Which CSS Reset Should I Use?

The question of which CSS Reset to use is one that developers and designers spend far too much time worrying about. In this article, I’ll cover two important points that can hopefully offer a little insight into the thought process:

  • Firstly, to simplify and clarify what exactly we need from a good CSS Reset (and what we don’t!)
  • Second – and more importantly – to persuade people to stop just using the same, unmodified CSS Reset that came with their framework, without giving any thought to it.

Read on for some debate, or click here to jump to the quick n’ dirty answer.

The Thing About CSS Reset Scripts Is…

When you include a CSS Reset in your stylesheet, you’re actually asking the browser to do an awful lot of work, in that you’re applying a CSS style to every single element on the page. This is totally cool, as long as you know what you’re doing (in any case, it’s only older browsers that will struggle with this.)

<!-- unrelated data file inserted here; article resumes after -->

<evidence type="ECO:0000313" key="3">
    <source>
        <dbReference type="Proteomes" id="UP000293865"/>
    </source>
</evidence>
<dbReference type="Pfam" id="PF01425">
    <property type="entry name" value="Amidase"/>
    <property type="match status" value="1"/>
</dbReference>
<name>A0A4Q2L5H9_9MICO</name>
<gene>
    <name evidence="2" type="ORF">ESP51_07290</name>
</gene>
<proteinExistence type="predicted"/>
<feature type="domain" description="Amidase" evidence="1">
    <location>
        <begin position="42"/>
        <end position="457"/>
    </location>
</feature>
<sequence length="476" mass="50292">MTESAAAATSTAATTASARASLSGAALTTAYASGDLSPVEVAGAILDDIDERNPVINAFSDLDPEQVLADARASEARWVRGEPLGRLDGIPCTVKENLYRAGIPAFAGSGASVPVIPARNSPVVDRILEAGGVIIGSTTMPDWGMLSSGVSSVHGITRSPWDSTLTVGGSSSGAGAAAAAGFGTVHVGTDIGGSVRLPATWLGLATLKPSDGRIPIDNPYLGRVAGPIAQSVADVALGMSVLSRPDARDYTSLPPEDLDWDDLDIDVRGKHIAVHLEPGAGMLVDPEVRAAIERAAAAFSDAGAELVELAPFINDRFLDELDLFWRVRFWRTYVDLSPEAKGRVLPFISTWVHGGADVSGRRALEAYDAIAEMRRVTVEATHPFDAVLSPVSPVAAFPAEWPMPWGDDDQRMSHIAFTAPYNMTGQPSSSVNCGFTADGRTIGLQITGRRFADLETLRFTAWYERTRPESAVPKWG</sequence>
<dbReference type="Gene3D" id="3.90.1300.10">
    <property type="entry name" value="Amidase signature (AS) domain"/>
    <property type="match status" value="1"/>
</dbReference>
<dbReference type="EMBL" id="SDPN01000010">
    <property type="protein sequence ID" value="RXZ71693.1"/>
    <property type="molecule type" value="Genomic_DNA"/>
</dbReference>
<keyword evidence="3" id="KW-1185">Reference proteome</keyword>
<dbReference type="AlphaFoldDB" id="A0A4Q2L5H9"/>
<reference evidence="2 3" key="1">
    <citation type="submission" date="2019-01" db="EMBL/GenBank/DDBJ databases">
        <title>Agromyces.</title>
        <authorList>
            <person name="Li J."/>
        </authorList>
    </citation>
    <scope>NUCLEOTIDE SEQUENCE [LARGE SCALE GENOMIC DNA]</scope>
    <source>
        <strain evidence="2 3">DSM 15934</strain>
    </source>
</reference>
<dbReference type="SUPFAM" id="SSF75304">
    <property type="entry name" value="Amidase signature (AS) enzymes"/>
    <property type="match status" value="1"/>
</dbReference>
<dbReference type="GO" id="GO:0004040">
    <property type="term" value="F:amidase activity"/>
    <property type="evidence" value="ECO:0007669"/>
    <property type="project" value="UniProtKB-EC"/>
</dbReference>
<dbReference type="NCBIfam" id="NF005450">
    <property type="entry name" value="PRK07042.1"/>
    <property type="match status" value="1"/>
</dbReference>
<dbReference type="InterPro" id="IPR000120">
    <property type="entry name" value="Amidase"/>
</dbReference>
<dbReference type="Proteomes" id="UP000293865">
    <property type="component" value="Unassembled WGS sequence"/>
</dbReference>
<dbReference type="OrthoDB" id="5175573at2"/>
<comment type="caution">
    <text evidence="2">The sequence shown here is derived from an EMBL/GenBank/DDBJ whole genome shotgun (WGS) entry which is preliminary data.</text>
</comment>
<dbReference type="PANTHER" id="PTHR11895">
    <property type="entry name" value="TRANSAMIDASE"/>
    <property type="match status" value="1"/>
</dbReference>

Then, after zero-ing out every element’s default browser style, we go on to restyle them with fairly complex CSS rules. Not highly optimised, but it works. Which is good.

The issue is that many people just chuck in any old CSS Reset without modification. Which is bad.

Eric Meyer, when he pioneered the technique of CSS Reset (see Eric Meyer’s Reset CSS), explicitly stated that:

The reset styles given here are intentionally very generic. I don’t particularly recommend that you just use this in its unaltered state in your own projects. It should be tweaked, edited, extended, and otherwise tuned to match your specific reset baseline. Fill in your preferred colors for the page, links, and so on.

In other words, this is a starting point, not a self-contained black box of no-touchiness.

Nice guy that he is, Eric was trying to persuade developers to build on top of his Reset stylesheet, to hack it, tweak it, make it their own, and then (possibly) republish it.